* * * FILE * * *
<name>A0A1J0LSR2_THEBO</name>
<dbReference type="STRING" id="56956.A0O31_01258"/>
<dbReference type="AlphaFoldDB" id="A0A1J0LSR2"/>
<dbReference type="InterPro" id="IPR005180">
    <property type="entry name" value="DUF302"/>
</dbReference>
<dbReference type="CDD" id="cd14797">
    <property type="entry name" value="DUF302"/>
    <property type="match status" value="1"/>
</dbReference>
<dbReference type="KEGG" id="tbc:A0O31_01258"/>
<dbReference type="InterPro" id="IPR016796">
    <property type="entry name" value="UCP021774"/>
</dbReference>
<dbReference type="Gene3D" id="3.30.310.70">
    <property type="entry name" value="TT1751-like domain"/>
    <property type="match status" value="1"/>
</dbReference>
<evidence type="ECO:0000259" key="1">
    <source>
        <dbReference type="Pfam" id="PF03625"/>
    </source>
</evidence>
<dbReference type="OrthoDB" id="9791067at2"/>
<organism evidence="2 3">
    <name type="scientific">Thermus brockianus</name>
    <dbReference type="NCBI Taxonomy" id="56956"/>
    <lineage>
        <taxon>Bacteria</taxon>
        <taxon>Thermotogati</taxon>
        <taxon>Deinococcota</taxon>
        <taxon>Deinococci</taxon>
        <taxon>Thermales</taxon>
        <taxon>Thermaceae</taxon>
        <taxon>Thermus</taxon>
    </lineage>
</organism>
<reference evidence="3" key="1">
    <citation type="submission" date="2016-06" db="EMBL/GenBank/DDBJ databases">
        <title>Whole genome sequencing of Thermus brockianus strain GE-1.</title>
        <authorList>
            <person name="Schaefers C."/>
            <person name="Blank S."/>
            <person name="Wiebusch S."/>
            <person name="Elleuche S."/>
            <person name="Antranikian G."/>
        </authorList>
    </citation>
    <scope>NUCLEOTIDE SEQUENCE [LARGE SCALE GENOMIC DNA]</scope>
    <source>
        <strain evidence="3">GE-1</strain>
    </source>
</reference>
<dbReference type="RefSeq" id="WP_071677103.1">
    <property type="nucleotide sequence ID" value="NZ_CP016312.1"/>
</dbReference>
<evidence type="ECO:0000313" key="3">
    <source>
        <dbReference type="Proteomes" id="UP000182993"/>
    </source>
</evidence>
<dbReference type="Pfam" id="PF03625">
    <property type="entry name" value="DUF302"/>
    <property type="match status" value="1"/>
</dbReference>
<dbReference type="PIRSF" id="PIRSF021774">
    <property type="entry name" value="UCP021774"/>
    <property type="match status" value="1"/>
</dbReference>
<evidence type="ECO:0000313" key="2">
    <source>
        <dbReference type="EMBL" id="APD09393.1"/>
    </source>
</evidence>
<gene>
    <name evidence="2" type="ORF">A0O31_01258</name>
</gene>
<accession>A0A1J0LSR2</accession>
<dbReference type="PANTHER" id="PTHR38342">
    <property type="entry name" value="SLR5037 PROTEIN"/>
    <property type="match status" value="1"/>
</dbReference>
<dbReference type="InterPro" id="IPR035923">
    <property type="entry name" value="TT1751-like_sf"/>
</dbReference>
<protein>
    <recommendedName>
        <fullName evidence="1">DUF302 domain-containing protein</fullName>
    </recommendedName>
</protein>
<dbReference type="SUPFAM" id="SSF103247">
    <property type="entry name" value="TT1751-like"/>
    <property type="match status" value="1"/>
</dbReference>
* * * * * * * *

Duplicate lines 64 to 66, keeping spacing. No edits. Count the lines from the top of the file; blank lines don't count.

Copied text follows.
    <property type="match status" value="1"/>
</dbReference>
<dbReference type="PIRSF" id="PIRSF021774">